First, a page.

Meanwhile, stocks of supermarkets did exceptionally well as consumers rushed to stockpile on essential food items during the lockdown as many stayed home and cooked their own meals.
Supermarket chain Sheng Siong reported a record-breaking set of 2QFY2020 results, which covers the three months ended June. Earnings more than doubled to $46.1 million from a year ago while revenue rose 75.8% to $418.7 million. The company had declared an interim dividend of 3.5 cents per share, double that of the same period a year ago.
Although circuit breaker restrictions such as stay home and work from home orders have eased, many residents continue to abide by them. According to Yeo of DBS, this will help support supermarket sales post-lockdown.
“Sheng Siong is a direct beneficiary of Singapore supermarket sales in addition to its defensive qualities of strong balance sheet and cashflow generation capabilities,” he says.
But could this be just a passing phase? Chua thinks it is. “The B2B segment got a boost during the Covid-19 period that saw massive stocking up of essentials as people were working from home. This one-off boost, however, is unlikely to last and we expect this to normalise over time.”
Meanwhile, RHB is overall “neutral” on the consumer staple sector but has chosen Thai Beverage and Food Empire as its top picks under the F&B producer segment. RHB’s Cai says the two stocks have strong market share in their respective product segments, fairly resilient earnings and are trading at discounts to their peers and historical means.
“Amid the challenging business outlook, F&B producers tend to cut down on advertisement and promotional (A&P) spending to sustain margins. In the absence of the aggressive competition and promotions, consumers tend to gravitate to trusted brands if prices are not significantly different. As a result, we believe these branded F&B producers would deliver better-than-industry performance during this period,” adds Cai.
Similarly, Catalist-listed food solutions provider Neo Group reported profit from its manufacturing arm surged more than sixfold to $1.28 million in FY2020 from a year ago. Profit from its main catering business also grew 39.6% to $10.9 million, thanks to higher contributions from its home catering business. Its childcare and elderly catering businesses also saw steady growth.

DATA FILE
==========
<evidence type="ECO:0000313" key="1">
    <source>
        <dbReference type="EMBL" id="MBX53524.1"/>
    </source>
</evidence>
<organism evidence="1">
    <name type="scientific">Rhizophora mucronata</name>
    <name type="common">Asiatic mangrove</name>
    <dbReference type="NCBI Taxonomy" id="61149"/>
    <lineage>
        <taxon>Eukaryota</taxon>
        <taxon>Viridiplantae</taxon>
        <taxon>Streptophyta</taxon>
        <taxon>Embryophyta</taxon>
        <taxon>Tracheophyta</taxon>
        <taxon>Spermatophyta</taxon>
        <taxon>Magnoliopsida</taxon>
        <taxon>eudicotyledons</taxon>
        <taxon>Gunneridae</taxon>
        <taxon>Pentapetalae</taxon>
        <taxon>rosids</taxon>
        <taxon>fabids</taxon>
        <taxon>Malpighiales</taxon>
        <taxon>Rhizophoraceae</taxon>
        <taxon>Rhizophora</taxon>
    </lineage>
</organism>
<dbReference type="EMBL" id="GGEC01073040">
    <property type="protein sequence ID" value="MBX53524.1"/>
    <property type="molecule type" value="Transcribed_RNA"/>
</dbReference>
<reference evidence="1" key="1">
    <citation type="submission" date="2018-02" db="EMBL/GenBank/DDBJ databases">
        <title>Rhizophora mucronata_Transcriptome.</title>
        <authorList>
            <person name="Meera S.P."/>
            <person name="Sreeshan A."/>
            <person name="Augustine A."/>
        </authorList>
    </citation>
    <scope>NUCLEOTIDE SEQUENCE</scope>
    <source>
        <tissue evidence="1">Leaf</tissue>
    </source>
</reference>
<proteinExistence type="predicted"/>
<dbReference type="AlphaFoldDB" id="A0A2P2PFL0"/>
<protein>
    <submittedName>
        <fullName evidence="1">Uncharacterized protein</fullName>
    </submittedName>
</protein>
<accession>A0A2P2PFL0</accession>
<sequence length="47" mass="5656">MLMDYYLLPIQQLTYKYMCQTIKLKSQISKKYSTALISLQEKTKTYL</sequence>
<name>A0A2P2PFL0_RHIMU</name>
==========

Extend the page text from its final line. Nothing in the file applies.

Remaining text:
Although consumer appetite for restaurants and dining-out has improved after the circuit breaker, challenges remain for operators. As at June, more than 500 eateries in Singapore have closed for good.
“I think the F&B industry as a whole will continue to face challenges due to the Covid-19 pandemic, but will ultimately be able to survive, though different segments within the industry will be affected differently. We expect the high-end segment to be impacted most negatively, while the mass market segment is expected to be the most resilient,” says Chua.
He expects the mass market segment, with a bill size of between $20 and $50 per head, to be the most resilient as they cater to casual diners in the HDB heartlands. Diners who would have gone to higher end establishments are likely to trade down too given the economic uncertainties.
In addition, Yeo expects higher-end restaurants looking to “right size” their operations but those in the lower end might be looking to expand instead. Moving forward, stocks like food court operator Koufu and coffee shop operator Kimly Group are the ones to watch, according to both Chua and Yeo.
“There will still be F&B food service demand but probably more subdued due to loss of tourist demand, workforce staying home, shorter operating hours and absence of large-scale events,” says Yeo. “It’s down to each company’s ability to hang on to ride out the pandemic. For now, we see demand at the mid to lower segment outperforming higher-end dining. So repositioning should help,” he adds.